Whilst UK business start-up rates increase in 2015 compared to 2014, research from RSA suggests that more than half of start-up businesses don’t make it past their fifth birthday.
With 383,000 start-up businesses launched in 2015, it’s easy to feel good about the growth of the UK’s economy – but looking in more detail suggests that staying in business and surviving past the first few years, is the real issue that British businesses are facing.
Business Births and Deaths in 2015
At the end of November 2016, the ONS released its latest Business Demography Research.
Almost 10% more UK Business Births, year-on-year
The number of businesses registered in the UK in 2015 increased by 9.3% on 2014 levels, meaning that the UK’s ‘Business Birth Rate’ was 14.3% of active businesses compared with a 13.7% birth rate in 2014.
The highest number of new businesses since records began
Records began in the year 2000, with 383,000 businesses being registered in 2015, making it the highest number to be registered in a year since the statistics started being produced.
Business Deaths also Increased
The number of UK businesses that closed their doors in 2015 was 252,000, an increase of 2.1% on the figure in 2014 – meaning that the UK business death rate is now 9.4%. Although this is an increase in numbers, when compared to 2014, the number of deaths as a percentage of active business, was down from 9.7% in 2014.
Business births and deaths by industry and sector
Transport and storage industries saw the largest growth on a percentage basis in 2015, with 20.3% growth, compared to just 17.5% in 2014.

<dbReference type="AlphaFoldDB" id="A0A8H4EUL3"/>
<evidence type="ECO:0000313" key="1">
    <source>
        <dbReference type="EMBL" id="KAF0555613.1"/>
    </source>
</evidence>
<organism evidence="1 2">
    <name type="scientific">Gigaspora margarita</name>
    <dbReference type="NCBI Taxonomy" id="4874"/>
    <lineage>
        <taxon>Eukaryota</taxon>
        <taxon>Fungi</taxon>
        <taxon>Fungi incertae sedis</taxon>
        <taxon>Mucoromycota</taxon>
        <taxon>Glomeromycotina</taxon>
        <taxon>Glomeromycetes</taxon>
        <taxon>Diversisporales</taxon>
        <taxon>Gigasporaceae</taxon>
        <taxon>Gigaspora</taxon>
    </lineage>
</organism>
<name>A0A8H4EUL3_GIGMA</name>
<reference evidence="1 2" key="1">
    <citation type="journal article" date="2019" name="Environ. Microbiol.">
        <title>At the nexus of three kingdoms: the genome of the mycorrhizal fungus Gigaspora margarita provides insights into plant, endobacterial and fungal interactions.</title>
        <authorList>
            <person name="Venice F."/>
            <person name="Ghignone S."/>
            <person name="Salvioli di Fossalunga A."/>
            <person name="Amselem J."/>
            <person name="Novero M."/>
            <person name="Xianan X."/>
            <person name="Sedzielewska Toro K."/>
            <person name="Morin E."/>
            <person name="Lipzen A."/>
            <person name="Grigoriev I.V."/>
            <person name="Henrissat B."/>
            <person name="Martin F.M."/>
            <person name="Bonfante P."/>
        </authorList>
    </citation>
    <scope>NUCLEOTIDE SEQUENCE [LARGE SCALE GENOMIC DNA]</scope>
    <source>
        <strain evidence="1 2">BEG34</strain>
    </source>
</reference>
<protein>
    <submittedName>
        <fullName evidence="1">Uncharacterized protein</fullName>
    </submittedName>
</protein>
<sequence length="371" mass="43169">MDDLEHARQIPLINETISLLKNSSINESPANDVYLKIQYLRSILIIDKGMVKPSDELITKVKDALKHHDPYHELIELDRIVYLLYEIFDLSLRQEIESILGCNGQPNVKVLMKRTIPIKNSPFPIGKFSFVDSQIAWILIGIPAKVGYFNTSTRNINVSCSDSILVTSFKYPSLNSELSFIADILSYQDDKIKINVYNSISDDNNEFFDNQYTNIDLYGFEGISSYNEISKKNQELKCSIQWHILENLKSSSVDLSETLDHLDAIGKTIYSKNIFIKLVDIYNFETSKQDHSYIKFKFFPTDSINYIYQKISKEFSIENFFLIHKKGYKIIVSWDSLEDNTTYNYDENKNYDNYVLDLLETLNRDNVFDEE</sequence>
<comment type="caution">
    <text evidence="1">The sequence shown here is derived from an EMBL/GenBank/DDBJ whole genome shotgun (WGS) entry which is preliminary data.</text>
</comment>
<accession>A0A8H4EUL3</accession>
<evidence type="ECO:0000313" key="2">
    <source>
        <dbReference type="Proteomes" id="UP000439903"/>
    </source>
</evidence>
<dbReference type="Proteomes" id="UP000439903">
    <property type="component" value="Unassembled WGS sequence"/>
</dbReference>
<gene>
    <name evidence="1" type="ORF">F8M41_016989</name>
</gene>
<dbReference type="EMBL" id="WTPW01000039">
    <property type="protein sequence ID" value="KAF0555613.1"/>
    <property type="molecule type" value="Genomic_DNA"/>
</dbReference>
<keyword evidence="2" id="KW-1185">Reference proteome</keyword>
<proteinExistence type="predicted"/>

Overall, the professional, scientific and technical industries had the highest amount of business births, with 81,000 businesses. Looking further into the data, the largest contributing industry to this figure was management consultancy, with 36,000 new businesses in 2015, up by 6000 in 2014.
When it comes to the industries with the highest business death rates in 2015, finance and insurance saw the biggest percentage, with 13.3%, although this was down from 14.8% in 2014.
The table below shows a breakdown of the business birth and death rates in 2015.
Top Reasons for Business Failure
Entrepreneurs polled by the RSA identified that lack of bank lending, business running costs and the tax system in the UK, as the biggest contributing factors to business failure in the UK.
The problem is multiplied by the fact that if companies don’t grow and can’t employ more staff, then the business could join the numerous zombie businesses that are kept afloat by low-interest rates, amongst other factors.
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All information is intended solely for informational purposes and should not be used as a substitute for specific professional advice.